WHITE STREET FURNITURE - STREET FURNITURE
WHITE STREET FURNITURE - BRANDON FINE FURNITURE.
White Street Furniture
- Street furniture is a collective term for objects and pieces of equipment installed on streets and roads for various purposes, including traffic barriers, benches, bollards, post boxes, phone boxes, streetlamps, traffic lights, traffic signs, bus stops, grit bins, tram stops, taxi stands, public
- Advertising displays, many which provide a public amenity, positioned at close proximity to pedestrians for eye-level viewing or at a curbside to reach vehicular traffic. An example is a bench sign.
- Objects placed or fixed in the street for public use, such as mailboxes, road signs, and benches
- Refers to objects such as street lights, benches, and so forth that are part of a streetscape.
- a member of the Caucasoid race
- Paint or turn (something) white
- being of the achromatic color of maximum lightness; having little or no hue owing to reflection of almost all incident light; "as white as fresh snow"; "a bride's white dress"
- whiten: turn white; "This detergent will whiten your laundry"
Road of commerce
Reaching for Pevsner, I discover that Commercial Road was laid down across fields in 1802-6 as a new thoroughfare connecting the City of London with the new docks on the Isle of Dogs. By 1830 it was entirely lined with houses. The west end remains "a hotch-potch of battered domestic terraces, overwhelmed by the rag trade, later industry and recent apartment blocks". A delightfully interesting bit of streetscape too, and all the better for the hotch-potch effect. Thank goodness there was no such thing as Planning in those days. Although the district's customary animation is missing on the afternoon of Christmas Day, the absence of traffic and business activity make it a good time to stroll around and enjoy the curiosities of the district.
Am I alone in objecting to th ...yes, I've found something else to moan about ...the great proliferation of bollards, especially in London? My trusty Newnes dictionary (1971) defines a bollard as "n. a short post on a wharf or a ship, etc., round which ropes are secured" and, interestingly, "[prob. bole]". I wouldn't fancy the chances of any ship tethered to one of these wimpy-looking things, presumably placed as a disincentive to driving over the kerb. It may be argued that the word has been carelessly applied to a superficially similar device with a different function. In that case they should avoid making the things in a form that mimics the genuine quayside bollard. Aside from the fact that they are a faux pas, they are simply another bit of ignorant "heritage" street furniture, probably made in 2005 by a firm (Subtopia Designs Ltd) operating from a trading estate outside Newport Pagnell, and kept artificially spruce with an annual coat of black paint ...mouldings picked out in gold in the "royal" parts of London. Objectionable in themselves, there is also something annoying in the contrived irregularity of their placement.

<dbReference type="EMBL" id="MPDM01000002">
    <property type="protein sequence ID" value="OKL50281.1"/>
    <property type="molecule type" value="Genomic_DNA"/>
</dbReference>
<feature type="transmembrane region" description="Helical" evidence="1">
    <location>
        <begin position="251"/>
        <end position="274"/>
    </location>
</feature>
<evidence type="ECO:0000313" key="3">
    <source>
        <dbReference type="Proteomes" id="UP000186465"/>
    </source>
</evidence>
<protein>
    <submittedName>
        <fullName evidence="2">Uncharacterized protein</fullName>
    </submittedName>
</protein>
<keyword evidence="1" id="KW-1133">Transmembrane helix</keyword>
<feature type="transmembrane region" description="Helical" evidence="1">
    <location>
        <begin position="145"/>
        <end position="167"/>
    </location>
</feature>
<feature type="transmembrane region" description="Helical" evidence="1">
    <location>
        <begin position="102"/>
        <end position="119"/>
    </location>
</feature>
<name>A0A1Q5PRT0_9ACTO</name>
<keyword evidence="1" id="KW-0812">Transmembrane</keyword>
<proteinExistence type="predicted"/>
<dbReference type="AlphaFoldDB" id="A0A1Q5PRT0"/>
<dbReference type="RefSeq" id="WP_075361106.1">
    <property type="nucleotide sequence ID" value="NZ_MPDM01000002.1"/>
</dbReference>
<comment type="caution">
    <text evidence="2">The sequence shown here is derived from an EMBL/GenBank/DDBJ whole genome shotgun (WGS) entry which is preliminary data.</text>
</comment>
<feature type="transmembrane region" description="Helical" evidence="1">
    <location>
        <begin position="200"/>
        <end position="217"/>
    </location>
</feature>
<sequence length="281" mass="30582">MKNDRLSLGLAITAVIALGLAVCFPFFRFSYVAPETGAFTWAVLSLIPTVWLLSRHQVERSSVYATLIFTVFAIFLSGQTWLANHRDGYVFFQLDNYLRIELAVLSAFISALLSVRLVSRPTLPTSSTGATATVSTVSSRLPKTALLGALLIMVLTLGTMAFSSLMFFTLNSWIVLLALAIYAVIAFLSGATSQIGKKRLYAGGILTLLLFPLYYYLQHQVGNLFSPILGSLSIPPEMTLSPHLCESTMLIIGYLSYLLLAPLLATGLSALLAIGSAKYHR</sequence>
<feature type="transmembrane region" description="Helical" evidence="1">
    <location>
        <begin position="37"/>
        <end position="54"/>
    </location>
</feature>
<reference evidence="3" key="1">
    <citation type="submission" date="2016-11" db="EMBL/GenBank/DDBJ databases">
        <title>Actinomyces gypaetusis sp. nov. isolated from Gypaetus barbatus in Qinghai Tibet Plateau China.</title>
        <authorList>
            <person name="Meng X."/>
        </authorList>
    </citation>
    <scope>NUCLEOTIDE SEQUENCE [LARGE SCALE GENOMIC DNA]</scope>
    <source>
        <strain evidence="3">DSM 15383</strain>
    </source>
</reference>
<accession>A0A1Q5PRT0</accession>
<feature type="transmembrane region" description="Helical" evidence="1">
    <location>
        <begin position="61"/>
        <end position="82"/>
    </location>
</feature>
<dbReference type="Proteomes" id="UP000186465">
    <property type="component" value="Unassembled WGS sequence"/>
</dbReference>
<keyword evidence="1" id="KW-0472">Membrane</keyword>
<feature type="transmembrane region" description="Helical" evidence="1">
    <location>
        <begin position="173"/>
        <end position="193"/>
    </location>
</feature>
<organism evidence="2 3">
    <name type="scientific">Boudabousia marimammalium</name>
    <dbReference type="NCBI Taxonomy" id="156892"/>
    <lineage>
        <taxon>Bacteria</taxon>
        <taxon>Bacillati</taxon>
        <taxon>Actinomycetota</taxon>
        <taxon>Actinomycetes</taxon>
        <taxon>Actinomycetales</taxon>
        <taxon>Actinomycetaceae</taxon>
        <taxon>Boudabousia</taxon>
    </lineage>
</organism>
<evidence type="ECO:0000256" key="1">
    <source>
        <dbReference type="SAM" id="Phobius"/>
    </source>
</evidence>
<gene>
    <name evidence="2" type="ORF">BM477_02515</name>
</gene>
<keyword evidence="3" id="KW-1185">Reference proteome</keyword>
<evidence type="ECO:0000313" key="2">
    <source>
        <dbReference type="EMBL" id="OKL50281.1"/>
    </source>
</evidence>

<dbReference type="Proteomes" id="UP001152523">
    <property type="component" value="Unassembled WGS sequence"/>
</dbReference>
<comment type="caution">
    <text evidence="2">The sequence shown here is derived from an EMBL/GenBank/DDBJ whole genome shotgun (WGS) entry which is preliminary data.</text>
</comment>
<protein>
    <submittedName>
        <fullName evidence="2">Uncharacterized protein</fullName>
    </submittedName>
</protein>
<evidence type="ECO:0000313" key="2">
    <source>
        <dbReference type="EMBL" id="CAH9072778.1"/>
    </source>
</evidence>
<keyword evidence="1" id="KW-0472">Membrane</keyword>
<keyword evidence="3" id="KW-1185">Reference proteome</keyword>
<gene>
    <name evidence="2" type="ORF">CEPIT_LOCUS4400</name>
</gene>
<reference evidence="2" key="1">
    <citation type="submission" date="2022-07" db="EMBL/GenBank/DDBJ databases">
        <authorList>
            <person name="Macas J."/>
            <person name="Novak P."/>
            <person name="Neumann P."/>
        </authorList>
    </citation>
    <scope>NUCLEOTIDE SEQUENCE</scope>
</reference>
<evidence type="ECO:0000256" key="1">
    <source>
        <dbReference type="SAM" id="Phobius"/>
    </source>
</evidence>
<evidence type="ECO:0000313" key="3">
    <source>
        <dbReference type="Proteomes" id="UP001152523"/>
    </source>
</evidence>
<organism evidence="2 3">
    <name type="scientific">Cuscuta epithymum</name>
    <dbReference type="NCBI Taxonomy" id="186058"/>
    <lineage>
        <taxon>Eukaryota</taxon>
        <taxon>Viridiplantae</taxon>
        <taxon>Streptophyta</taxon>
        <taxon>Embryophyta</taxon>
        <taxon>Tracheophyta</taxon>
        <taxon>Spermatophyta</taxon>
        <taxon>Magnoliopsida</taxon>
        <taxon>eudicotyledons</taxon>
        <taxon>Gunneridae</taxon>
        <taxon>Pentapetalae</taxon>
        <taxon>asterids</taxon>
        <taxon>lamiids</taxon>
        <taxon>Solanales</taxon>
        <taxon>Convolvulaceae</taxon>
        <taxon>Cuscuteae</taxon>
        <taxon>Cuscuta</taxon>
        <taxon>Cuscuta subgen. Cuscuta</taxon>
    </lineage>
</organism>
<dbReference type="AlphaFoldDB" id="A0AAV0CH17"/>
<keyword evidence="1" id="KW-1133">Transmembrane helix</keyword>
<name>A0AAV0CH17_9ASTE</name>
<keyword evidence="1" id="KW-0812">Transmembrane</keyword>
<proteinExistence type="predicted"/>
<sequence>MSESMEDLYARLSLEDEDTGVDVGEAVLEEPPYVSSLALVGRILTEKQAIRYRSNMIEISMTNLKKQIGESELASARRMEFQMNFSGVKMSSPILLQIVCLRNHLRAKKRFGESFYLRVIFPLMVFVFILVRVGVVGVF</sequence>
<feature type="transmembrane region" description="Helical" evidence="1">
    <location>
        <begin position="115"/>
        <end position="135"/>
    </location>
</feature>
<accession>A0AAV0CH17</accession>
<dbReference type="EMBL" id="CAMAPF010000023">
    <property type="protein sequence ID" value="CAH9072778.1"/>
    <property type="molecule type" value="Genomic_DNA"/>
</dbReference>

I usually find that even the most successful digital photographs shot in colour and converted to black and white, have disagreeably "muddy" tones. This one hasn't turned out too badly though.
Parkhurst Road - Clutter & Dumping
6 October 2009. Parkhurst Road near the corner of Dowsett Road.
----- Original Message -----
From : Alan Stanton, Tottenham Hale ward councillor
To : Frontline Members
Sent : Tuesday, 6 October 2009 11:49 PM
Subject : Dumped Mattress & bedbase & loose CPZ sign - Parkhurst Road N17
Please see the photo I took late this afternoon 6 October and posted on Flickr.
A blue-and-white double mattress and a bedbase in two halves were dumped in Parkhurst Road N17 near the corner with Dowsett Road N17.
(1) Please have them removed.
A black and white "Zone Ends" sign marks the boundary of the Tottenham Hale Controlled Parking Zone. This sign is coming loose and rattling in the wind
(2) Could you arrange to refix the sign.
Lastly you'll notice the 'clutter' of street 'furniture' at this corner. As well as the metal column with the CPZ boundary sign; there's a 20 mph Zone column sign; and a "Give Way" column sign. In the same few metres of pavement there's a green Virgin Media phone cabinet.
(3) In the medium and longer term could some thought be given to the possibility of reducing this clutter by e.g. rationalising the signs.
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20.10.2011. u 14:02 •